The photographs below are of a Polished limestone floor that had been installed in the Kitchen of a house in Cheltenham approximately eight years prior. The polish and sealer had worn off over that time allowing dirt to become ingrained into the pores of the stone making it difficult to clean.
This is a common problem with all types of porous stone and tile which need to be sealed to maintain their appearance. Sealers do wear down over time with use however and need to be maintained, this is why Tile Doctor have created a maintenance program whereby we pop by every 12 months to give the floor a light clean and top-up the sealer, it only takes a few hours, but it keeps your sealer in good condition.
Cheltenham by the way is a lovely town situated on the edge of the Cotswolds which is an area of Outstanding Natural Beauty. It has a racecourse and is well known for the mineral springs which were discovered here in 1716.
Burnishing a Dull and Dirty Limestone Tiled Floor
My first job was to protect the wooden kitchen units from any splashes by covering them some cotton sheets. Next, I set about restoring the Limestone’s appearance using a set of Burnishing Pads which is a form of polishing which involves the sequential application of four diamond encrusted pads of different grit levels.
The first pad applied is a Coarse 400 grit pad which is applied to the floor with a buffing machine and lubricated with water. This process grinds away the top layer of dirt and staining from the stone, along with any old sealer, the floor is then rinsed to remove the soil that is generated. I then move through the system, applying the Medium and then Fine pads using less and less water as you go but rinsing in-between and extracting the water with a wet-vac machine.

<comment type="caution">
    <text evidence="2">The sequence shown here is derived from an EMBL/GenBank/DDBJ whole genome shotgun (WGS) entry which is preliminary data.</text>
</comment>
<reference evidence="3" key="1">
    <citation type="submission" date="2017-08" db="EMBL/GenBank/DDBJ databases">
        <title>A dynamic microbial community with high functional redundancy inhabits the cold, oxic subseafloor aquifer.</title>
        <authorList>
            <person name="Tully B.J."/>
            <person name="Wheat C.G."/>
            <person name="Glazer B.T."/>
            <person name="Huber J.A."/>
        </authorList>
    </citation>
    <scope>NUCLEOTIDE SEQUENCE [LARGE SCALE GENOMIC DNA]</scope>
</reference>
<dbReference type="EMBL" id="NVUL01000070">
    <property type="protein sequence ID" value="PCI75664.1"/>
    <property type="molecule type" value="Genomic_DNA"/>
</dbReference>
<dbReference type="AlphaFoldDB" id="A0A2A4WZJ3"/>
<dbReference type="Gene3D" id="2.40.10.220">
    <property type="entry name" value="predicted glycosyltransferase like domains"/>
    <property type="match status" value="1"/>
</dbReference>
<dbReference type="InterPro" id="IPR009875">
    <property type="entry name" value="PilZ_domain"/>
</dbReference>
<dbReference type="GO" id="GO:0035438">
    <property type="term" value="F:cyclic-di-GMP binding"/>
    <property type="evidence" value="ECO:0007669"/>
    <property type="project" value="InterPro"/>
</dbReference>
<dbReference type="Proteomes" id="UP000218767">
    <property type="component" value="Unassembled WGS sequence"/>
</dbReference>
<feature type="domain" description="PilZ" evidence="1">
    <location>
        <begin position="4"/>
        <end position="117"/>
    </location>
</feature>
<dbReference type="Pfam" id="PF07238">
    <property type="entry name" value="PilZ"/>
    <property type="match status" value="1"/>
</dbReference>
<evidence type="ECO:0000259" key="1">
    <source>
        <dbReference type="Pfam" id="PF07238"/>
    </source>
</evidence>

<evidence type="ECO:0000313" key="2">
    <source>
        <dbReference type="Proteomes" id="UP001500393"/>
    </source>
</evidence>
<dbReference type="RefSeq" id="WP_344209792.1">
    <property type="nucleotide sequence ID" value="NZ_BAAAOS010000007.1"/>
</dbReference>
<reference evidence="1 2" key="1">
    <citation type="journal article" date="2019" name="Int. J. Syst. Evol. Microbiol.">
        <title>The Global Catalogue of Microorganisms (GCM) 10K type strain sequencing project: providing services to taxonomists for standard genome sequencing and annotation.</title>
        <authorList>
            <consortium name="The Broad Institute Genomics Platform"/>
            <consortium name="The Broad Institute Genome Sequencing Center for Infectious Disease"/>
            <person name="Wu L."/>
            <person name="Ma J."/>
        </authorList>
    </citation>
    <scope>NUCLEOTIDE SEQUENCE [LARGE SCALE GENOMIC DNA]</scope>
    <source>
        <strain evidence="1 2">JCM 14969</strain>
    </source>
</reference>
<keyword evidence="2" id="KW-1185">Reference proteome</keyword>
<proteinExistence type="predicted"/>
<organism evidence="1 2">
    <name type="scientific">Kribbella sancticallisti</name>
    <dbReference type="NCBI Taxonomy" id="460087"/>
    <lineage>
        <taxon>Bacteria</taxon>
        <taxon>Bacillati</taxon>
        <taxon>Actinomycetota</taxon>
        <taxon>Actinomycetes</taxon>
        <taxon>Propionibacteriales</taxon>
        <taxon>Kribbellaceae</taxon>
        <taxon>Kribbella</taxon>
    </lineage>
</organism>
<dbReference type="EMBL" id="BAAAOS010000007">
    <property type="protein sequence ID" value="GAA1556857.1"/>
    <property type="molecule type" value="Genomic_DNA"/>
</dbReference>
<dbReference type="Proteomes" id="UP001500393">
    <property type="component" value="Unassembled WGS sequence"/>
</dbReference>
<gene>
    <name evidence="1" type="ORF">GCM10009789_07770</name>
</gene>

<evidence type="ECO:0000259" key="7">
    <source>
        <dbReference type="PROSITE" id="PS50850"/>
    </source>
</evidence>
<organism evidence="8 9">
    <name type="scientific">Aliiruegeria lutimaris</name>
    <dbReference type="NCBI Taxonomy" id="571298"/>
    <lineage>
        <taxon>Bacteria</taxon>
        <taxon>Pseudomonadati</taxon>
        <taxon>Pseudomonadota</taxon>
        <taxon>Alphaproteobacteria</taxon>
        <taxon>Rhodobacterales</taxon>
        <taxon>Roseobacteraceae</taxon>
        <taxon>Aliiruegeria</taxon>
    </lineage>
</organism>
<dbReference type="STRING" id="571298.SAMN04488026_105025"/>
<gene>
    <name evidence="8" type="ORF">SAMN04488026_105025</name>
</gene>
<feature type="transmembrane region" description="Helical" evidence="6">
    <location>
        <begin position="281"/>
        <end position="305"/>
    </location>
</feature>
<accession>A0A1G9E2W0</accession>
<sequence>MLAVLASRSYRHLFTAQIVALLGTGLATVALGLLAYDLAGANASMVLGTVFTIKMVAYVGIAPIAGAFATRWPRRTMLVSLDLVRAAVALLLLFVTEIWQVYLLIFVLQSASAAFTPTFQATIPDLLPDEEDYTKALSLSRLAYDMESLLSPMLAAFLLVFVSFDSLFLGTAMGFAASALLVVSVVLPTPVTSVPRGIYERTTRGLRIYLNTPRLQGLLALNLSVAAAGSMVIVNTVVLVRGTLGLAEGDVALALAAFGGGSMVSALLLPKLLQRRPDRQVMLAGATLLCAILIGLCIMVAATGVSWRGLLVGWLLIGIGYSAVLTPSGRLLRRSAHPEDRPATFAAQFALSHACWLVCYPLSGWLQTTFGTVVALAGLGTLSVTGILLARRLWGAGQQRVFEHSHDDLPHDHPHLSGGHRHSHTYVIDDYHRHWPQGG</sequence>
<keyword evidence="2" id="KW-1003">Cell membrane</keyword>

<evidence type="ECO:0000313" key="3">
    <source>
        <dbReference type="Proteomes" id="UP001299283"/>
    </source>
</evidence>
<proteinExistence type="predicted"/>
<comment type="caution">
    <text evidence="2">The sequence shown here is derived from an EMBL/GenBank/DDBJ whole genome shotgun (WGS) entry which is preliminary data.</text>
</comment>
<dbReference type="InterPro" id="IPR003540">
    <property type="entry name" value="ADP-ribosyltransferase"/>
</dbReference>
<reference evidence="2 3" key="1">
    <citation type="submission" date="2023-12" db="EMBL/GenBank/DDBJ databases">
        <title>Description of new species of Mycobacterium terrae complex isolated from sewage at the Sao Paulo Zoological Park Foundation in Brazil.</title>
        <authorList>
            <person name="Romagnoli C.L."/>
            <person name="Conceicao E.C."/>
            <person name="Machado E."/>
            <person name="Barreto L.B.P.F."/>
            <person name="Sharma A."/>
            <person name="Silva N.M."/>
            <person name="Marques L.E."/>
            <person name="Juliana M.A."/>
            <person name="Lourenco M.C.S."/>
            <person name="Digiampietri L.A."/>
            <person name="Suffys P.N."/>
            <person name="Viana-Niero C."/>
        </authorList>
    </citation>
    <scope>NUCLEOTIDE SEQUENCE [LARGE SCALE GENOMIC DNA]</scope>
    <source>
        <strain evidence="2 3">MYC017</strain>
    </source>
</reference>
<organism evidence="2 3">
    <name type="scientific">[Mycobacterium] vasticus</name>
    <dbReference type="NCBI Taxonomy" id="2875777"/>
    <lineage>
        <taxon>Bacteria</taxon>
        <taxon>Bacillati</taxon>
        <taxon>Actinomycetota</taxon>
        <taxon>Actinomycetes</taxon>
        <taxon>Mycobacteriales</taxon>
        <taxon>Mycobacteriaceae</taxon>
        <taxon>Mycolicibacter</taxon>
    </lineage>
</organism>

Once I was happy with the stone I scrubbed the grout lines to remove any soiling that the pads had failed to pick up. The floor was then given a final rinse and the wet vacuum used to extract as much moisture as possible. The floor was then left to dry out completely overnight.
Sealing a Limestone Tiled Floor
The next day I gave the floor a polish with the Very Fine 3,000 grit diamond burnishing pad, this is applied using a technique we call a “spray burnish” due to the fact that very little water is used during its application.
The next step was to seal the stone using for which I used Tile Doctor Colour Grow which is an impregnating sealer that protects the stone from within by occupying its pores. Colour Grow also has the added benefit of intensifying the natural colours in the stone. The floor was then left to dry for an hour before I gave it one final dry polish using the Very Fine burnishing pad.